Showing posts with label family. Show all posts
Showing posts with label family. Show all posts

Thursday, October 13, 2016

A Kinsey Visit; Furniture Replacements

Gene's brother, Pat, and Pat's daughter, Jackie, came from Missouri for a weekend visit.  The two of them, Gene and Pat, used to really look alike in their younger years but not so much now.
(1994: Pat and Gene)

(2016: Pat, Jackie, Nancy, Gene)
Furniture Front:

Last week, friend Beth and I went to several re-store places in the Aspen area.  She convinced me that I could find beautiful old, used, and even restored or replaced items for a song.  Was she ever right. 

A new (old) mirror that we both really liked.  The margins of the mirror are painted in what appears to be Swedish, or rosemaling flowers.  The outside dimensions of the mirror are 32"x 39" and it will be hung atop a new (old) sideboard previously belonging to its former Aspen area owners.


(close up of mirror corner)
Then we picked up this piece six foot long sideboard and brought it home in the back of her SUV:

(close up of middle section front)

Tuesday, I bought a few factory produced furniture items for our newly established homestead that are to be delivered today: two end tables for the bedroom and a desk and filing cabinet for Gene along with these two pieces for the living and dining room area:

TV console


curio cabinet
Medical Front:

Just to keep a sort of medical diary, here are excerpts of emails sent to a new virtual friend in New York who also has cancer, and we have become a sort of support system for one another (as least she has become one for me)...

Today I have an appointment with a RO to map out the next two weeks of radiation treatments.  But I am having second thoughts about this and will discuss my concern with her, of course. Maybe it will help to clarify in my mind why we are doing this, so here goes my thought process:

1.  Yes, hips are hurting but in three weeks since MO suggested radiation, things have changed.  Three weeks passed and that was a necessary delay because I had another PET scan, then another MRI to further delineate where the Rays should be targeted.  But now, ribs are hurting as much as hips.  Question is " how do you decide where to put radiation and why, if there are more than one or two spots giving trouble?"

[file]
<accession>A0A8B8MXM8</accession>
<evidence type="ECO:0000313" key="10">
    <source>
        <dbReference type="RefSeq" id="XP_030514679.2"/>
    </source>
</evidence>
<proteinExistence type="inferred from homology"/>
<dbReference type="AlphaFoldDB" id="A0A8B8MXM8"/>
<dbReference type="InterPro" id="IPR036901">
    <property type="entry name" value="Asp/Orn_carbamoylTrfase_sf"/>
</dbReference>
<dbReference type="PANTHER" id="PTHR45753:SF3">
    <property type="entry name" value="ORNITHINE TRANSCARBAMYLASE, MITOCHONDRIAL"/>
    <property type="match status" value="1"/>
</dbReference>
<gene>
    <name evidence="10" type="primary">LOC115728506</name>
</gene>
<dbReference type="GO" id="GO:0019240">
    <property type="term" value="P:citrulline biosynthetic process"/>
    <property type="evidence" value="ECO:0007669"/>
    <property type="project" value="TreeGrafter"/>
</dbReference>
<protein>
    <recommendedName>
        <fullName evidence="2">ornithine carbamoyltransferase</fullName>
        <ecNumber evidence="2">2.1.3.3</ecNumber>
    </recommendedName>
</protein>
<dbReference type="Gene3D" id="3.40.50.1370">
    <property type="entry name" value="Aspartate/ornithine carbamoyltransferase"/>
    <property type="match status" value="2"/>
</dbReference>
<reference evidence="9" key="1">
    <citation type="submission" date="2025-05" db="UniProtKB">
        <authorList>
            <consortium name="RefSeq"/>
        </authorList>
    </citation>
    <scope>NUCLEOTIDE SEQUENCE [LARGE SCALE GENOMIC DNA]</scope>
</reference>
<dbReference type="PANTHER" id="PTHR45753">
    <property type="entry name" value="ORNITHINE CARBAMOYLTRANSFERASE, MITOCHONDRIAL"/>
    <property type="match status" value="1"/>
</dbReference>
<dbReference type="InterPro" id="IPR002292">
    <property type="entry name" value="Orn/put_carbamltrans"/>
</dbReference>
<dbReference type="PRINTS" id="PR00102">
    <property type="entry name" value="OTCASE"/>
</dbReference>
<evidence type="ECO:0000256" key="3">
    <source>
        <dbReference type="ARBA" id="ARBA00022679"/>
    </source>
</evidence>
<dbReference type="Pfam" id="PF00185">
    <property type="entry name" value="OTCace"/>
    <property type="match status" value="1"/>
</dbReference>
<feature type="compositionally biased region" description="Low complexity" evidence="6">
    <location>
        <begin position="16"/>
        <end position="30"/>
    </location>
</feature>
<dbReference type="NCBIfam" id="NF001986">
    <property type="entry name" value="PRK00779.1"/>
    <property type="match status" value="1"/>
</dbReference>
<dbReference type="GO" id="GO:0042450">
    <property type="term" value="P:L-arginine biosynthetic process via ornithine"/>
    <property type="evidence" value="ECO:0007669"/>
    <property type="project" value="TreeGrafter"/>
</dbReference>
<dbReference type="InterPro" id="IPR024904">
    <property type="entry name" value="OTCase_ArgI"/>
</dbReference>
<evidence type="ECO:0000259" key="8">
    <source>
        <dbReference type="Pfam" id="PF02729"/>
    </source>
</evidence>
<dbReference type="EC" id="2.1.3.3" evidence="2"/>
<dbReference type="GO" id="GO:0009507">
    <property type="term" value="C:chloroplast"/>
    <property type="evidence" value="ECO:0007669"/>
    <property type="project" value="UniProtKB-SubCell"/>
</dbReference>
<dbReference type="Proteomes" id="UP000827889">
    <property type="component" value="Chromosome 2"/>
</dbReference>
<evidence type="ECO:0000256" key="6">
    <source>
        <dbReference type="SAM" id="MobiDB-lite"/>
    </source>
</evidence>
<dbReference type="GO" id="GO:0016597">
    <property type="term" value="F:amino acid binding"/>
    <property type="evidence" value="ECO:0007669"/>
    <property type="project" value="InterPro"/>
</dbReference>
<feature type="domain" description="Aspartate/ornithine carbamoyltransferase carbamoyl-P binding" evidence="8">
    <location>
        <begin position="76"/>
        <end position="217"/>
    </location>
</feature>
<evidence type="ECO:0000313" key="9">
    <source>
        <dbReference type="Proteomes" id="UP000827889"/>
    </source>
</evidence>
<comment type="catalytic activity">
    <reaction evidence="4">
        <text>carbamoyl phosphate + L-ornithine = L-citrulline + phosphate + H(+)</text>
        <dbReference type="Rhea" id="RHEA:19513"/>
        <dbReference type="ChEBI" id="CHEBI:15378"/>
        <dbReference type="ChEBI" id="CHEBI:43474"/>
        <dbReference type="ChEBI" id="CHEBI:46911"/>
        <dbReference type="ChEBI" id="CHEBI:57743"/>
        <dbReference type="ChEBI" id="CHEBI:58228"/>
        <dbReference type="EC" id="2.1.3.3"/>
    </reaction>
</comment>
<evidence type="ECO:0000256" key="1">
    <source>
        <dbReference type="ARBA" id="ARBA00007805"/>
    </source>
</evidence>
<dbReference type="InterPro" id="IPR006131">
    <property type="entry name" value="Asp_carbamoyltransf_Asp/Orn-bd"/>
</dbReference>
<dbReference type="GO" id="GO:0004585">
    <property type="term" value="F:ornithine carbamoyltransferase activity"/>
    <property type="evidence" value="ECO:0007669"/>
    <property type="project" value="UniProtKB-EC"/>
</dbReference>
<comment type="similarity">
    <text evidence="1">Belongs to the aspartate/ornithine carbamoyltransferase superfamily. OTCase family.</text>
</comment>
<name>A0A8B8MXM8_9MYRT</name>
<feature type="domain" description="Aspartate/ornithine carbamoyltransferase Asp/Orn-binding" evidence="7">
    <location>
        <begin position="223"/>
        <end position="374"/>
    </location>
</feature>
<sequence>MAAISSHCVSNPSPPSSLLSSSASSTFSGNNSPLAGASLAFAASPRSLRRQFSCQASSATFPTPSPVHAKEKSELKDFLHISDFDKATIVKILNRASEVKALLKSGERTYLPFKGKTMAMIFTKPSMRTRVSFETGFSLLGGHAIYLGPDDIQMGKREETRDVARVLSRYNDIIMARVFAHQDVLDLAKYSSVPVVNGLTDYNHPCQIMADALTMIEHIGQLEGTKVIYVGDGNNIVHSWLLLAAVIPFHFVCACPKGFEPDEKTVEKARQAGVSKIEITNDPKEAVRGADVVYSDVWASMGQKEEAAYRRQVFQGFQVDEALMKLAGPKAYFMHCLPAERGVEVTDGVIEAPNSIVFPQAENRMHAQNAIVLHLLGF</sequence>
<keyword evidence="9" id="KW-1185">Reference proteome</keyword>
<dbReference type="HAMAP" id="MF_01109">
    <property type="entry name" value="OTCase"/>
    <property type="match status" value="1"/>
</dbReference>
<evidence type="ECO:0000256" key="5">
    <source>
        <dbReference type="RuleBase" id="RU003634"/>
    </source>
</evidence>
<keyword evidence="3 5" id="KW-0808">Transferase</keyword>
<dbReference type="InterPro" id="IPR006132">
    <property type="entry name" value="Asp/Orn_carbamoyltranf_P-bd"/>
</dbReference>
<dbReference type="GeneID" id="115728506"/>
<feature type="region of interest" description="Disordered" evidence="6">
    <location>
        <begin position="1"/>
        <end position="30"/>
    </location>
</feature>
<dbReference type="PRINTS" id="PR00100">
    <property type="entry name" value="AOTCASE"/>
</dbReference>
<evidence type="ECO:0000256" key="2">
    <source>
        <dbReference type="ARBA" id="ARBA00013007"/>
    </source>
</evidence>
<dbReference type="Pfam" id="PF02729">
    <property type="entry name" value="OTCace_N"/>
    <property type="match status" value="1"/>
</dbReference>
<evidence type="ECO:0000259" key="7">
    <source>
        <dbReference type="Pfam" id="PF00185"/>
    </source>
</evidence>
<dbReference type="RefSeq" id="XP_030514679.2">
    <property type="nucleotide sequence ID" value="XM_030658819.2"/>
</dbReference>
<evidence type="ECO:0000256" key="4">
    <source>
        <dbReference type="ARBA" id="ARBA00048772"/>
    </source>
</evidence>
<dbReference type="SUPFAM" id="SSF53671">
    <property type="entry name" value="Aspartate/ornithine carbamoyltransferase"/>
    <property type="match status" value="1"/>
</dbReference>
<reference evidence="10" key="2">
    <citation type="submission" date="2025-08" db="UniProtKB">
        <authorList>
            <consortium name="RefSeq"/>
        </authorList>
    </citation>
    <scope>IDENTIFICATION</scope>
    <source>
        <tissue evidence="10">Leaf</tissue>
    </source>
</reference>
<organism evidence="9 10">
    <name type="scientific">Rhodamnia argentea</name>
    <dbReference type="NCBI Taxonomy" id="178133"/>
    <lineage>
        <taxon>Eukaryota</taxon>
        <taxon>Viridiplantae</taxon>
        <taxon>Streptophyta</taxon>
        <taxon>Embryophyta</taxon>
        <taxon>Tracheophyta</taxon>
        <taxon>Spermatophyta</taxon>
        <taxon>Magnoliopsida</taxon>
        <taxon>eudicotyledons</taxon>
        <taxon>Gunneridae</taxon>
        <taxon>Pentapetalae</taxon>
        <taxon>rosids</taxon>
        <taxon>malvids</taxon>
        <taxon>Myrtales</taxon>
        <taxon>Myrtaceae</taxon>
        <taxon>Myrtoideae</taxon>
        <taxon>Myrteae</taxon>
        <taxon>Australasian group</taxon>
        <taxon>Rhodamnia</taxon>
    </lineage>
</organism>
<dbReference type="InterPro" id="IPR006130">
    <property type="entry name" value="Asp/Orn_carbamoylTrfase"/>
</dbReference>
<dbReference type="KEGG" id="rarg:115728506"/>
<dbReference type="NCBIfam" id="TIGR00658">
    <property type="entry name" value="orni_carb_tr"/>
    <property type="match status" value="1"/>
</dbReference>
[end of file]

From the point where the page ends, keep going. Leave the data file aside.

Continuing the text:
2. PET scan did not prove anything was worse, and that the Ibrance medication was helping the rib tumors to remain stable, perhaps decreasing in size, but also showed a new lesion further down, where it now hurts, 9th rib.  Question: "radiate here now?  Benefit?  Radiate both hip and rib, BOTH places ( on left side where original cancer was found) ?  Again, three weeks since MO said radiation would help hip pain.  Things change.

3. Hip pain is tolerable, ditto with rib pain. It seems we are doing radiation too soon.  Should I not wait until pain level increases to start radiation?  And how many times can you radiate same area?  Does more radiation help or hurt the same areas of concern?  Will I be back in another six months for more radiation?

As you can see, Sue, I am a bit troubled by jumping in with rads too much, too soon.  I don't expect you to have any answers, but am kind of wondering if you had or have any of these thoughts, or similar ones, as you trudge through this.  I believe you, however, are having many more and deeper issues with pain since you are pretty much home bound, as you say.

Thanks for being a sounding board.  You and the onsite cancer board are now my support group of those who have cancer, Sue.

Then, yesterday afternoon, this email was sent to my friend:

After brief discussion with the RO, it seemed that the prudent thing to do is to have rads to both lower rib and the hip and the base of spine.  I got mapped out with markers and clear sticky tabs that are supposed to stay on for the two weeks.  Ten days of twenty minute sessions.  Side effects are fatigue and diarrhea, oh my.
.......

How are you? What are your medical treatments now? Are you a reader? Books have been neglected for too long here.

Thanks for your emails, Sue.

Long story short, I am mapped out for radiation and will start a ten day regimen beginning October 17 targeting left lower ribs, pelvic area and spine.  Side effects will not be much of a treat come Halloween, given the optimistic fact that I can answer the door for trick or treaters without interruption from bathroom breaks.

Saturday, October 1, 2016

Moving Accomplished

Two dogs are looking up at my mug of canned chili with extra added tinned tomatoes, microwaved to perfection, their salivary glands on overtime, trying to convince that they really do need just a morsel of meat from the mug.  "Just a minute" means nothing to either of them.  There.  They each had a bite and now are off to their other person for an additional sniff in a different room where more unpacked boxes abound.  All of us were up at 4 AM, and morning nap time now looms.  As do the unopened boxes.